A £173m programme, International Citizen Service (ICS), mostly funded by the Department for International Development and run by VSO, has failed to meet diversity targets and does not "consistently demonstrate development impact", according to a National Audit Office report published today.
The programme launched in 2011 and was intended to be offer young people the opportunity to volunteer oversees once they had completed the UK-based National Citizen Service. DfID has committed £173m up to 2019, when phase two of the programme is set to end.
DfID funds 90 per cent of the programme's cost, while volunteers raise the remaining 10 per cent.
VSO is responsible for managing the programme and for delivering 25 per cent of volunteer placements. It sub-contracts the remaining 75 per cent to seven organisations specialising in development activities.
The NAO report says that the ICS exceeded its target for attracting volunteers, however it missed some diversity targets and has not consistently demonstrated development impact.
NAO has made a number of recommendations for DfID to consider when developing the next phase of the overseas youth volunteering programme.
VSO and DfID have said they will take the report's findings into consideration when developing the next stages.
'Payments are not linked to the achievement of any of the outcomes'
It criticises the nature of DfID's contract with charity VSO, saying that despite it being a payment by results mechanism, “the payments are not linked to the achievement of any of the outcomes that the department set for the programme”.
There are four payment milestones, targets which trigger funds from DfID when met, which the NAO has criticised for being largely focused on outputs rather than outcomes.
The report says: “No payment is made during the recruitment, assessment and selection, and pre-departure training stages. Planning of overseas placements, project design, arranging flights, visas and medicals also have to be completed before the first payment is made.
“While this structure could provide an incentive to consider applicants in an efficient and effective manner, it may also place a burden on the programme if it is too successful in attracting applicants. In turn, this might reduce the resources available to run other parts of the programme.
“Three consortium members told us they considered that the payment by output mechanism was flawed because it is linked solely to the UK volunteers’ journey.
“For example, the final payment is linked to UK volunteers completing the action at home part of the programme. Therefore, this gets prioritised over support for in-country completion of similar activities.”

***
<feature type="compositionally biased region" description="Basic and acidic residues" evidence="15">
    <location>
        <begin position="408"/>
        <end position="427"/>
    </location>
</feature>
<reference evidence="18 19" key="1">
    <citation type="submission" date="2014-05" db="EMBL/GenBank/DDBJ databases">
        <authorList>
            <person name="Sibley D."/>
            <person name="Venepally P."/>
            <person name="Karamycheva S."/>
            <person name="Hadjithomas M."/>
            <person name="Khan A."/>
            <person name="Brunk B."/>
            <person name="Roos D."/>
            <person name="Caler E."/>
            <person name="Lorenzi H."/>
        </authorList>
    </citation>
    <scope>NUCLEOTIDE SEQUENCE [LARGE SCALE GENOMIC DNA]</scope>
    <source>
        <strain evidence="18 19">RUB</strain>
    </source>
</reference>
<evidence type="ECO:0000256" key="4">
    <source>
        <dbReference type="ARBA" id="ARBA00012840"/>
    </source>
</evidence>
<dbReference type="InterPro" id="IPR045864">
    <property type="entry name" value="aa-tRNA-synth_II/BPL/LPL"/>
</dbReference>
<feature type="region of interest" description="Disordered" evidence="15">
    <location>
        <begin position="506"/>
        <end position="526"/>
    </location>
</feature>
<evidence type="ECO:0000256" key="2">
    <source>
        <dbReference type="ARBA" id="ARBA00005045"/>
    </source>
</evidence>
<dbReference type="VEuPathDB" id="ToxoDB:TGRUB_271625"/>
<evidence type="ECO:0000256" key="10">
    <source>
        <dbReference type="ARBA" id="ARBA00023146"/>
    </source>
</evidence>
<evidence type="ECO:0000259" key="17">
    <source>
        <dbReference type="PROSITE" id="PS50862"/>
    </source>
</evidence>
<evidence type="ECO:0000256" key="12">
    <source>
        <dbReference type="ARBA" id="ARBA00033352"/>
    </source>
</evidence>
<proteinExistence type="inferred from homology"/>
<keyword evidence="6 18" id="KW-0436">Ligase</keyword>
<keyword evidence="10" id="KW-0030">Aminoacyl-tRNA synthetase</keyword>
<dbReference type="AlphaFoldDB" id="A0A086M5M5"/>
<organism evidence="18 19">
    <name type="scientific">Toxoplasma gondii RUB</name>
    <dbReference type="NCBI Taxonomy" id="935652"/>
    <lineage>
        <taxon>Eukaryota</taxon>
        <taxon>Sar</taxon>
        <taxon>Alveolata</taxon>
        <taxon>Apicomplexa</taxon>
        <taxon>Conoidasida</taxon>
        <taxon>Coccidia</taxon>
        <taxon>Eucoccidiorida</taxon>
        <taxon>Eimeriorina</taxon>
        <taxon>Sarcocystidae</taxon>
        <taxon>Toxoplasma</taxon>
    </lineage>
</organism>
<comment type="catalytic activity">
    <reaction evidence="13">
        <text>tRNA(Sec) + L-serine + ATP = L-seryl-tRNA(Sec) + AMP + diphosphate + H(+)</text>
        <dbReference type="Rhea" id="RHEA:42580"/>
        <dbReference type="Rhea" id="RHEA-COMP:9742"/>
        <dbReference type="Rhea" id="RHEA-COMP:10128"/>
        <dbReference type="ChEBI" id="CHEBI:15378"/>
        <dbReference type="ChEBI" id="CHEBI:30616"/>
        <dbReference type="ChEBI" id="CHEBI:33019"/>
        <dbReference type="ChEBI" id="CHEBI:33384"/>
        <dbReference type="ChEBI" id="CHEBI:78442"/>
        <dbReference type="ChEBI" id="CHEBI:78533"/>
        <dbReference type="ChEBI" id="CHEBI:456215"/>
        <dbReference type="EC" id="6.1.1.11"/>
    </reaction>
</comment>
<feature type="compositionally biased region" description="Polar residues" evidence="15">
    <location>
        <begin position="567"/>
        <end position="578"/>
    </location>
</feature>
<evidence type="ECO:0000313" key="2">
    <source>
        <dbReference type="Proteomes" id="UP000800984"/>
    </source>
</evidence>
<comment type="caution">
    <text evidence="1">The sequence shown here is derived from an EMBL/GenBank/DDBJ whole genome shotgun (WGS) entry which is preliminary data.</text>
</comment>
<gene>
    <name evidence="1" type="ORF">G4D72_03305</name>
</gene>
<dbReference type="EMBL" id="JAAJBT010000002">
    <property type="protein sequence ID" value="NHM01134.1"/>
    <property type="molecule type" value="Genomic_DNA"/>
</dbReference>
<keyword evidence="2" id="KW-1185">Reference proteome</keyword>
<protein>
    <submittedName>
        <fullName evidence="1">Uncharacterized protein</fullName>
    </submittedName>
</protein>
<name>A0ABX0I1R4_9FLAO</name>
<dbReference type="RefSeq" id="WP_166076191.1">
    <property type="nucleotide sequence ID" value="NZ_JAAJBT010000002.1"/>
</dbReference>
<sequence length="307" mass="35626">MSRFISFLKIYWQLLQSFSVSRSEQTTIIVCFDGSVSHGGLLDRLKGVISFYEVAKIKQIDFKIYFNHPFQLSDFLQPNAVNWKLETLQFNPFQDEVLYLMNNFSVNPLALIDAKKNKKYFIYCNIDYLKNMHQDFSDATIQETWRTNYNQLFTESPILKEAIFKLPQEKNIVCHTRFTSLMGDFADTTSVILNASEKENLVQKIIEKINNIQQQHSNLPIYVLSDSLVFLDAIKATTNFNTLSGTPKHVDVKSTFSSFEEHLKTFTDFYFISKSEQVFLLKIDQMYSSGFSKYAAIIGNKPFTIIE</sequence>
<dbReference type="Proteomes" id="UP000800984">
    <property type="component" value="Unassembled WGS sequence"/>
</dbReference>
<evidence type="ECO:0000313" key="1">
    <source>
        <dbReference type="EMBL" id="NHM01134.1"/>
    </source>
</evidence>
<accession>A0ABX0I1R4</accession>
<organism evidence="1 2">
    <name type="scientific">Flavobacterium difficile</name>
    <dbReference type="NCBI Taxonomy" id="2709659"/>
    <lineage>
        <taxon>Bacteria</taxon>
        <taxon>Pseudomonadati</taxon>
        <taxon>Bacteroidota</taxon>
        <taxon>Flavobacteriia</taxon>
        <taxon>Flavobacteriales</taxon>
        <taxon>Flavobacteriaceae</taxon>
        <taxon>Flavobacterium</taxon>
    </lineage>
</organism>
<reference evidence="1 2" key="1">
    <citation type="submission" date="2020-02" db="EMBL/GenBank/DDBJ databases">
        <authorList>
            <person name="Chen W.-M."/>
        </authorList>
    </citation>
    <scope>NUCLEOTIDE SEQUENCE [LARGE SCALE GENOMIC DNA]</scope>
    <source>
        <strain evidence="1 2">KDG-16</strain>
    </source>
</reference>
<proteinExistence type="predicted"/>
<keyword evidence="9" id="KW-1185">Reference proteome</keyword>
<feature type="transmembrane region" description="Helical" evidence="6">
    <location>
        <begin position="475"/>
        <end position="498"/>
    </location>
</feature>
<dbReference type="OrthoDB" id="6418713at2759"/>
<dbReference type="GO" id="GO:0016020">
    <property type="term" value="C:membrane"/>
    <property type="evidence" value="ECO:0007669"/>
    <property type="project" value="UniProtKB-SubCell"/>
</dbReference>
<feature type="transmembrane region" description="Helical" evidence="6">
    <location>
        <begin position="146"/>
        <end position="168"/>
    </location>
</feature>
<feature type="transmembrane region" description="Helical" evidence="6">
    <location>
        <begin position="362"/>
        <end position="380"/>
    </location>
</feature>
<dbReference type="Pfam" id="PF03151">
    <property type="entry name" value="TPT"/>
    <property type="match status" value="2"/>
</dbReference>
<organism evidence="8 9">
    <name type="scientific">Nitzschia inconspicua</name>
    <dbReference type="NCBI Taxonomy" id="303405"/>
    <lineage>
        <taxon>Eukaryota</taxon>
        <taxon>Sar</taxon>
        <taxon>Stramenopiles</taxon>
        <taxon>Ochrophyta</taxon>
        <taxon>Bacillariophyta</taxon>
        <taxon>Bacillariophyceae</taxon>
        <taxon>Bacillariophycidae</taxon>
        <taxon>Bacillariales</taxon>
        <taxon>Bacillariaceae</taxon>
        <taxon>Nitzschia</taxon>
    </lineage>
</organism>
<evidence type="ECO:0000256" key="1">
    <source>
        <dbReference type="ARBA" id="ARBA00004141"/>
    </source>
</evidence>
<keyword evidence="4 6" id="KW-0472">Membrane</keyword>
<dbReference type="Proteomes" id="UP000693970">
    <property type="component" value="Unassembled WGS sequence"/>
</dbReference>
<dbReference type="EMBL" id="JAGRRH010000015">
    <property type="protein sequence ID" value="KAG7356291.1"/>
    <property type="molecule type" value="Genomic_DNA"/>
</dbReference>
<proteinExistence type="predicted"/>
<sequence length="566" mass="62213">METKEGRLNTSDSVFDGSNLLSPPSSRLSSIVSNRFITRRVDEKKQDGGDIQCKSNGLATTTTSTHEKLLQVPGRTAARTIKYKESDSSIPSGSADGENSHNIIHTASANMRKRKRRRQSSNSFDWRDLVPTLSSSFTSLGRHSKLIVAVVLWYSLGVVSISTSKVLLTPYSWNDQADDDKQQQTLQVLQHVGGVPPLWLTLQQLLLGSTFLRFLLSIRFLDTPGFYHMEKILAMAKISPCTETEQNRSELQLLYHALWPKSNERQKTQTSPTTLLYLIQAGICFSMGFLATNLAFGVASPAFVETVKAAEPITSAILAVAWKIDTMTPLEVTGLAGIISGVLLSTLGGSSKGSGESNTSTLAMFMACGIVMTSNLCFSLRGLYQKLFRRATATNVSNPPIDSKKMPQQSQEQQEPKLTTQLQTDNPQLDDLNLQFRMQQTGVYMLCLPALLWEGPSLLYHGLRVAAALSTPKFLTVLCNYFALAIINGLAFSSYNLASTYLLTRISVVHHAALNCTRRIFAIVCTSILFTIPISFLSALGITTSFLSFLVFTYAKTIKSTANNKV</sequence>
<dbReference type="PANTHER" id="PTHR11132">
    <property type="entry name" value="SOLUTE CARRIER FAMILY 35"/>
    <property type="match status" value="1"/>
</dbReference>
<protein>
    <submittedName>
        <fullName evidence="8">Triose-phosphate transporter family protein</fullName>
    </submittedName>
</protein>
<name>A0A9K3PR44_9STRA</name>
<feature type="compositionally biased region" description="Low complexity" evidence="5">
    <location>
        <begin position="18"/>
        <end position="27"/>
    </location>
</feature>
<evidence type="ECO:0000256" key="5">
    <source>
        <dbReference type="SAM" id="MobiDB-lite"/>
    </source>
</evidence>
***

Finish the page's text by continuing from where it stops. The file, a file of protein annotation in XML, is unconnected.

The report appears to accuse DFID of being overeager to expand the ICS programme despite it having “not consistently demonstrated development impact”.
It says: “This means that the department has expanded ICS without clear evidence of development impact. Since its expansion, more evidence of development impact is starting to become available, which the department should consider carefully in its future decision-making.”
The report says DfID has not achieved its ambition for domestic ICS volunteers to be broadly representative of the UK population.
In addition, it says the population of volunteer applicants was actually more diverse than those accepted onto the programme.
It says: “For example, in 2016, while 10.1 per cent of applicants were Asian, 7.3 per cent of participants were Asian; and while 1.6 per cent of applicants declared a disability, only 1.2 per cent of participants declared a disability.
“The department receives diversity data for participants and is aware of these differences.”
ICS has met participation targets and in 2016 there were 11 applicants for every place.
VSO said that while other schemes were cheaper its programme "offers a unique combination of responsible volunteering and delivering real change".
Philip Goodwin, chief executive at VSO, said: “We welcome the NAO’s report into ICS. It’s an opportunity for us to take a step back, see what works and how we can make a great programme even better. ICS is a life-changing experience for the young people who serve on it. It’s proved extremely popular and has attracted volunteers from across the UK, including many from less well-off backgrounds.
“Our volunteers have done amazing work and helped create lasting change. Some have prevented under-age girls getting married and helped to keep them in school, others have taught deaf children sign language and helped break down prejudice towards people with disabilities. 95 per cent of the communities we work in said our volunteers make a positive difference. British aid is changing lives.
“We’re always aware that delivering ICS well means spending money wisely. We watch every penny and the government says ICS offers value for money. Many commercially-run schemes may be cheaper, but ICS offers a unique combination of responsible volunteering and delivering real change for some of the world’s poorest people.”
A DfID spokesman said: "The NAO rightly highlights that the International Citizen Service programme provides a life changing opportunity for young people to help the world’s poorest, to fly the flag for Global Britain overseas and build their own skills, confidence and job prospects.
“DfID continuously reviews all of its programmes and ICS is no exception. As the current phase of the programme comes to an end and we consider options for the future, we will take into account all feedback.”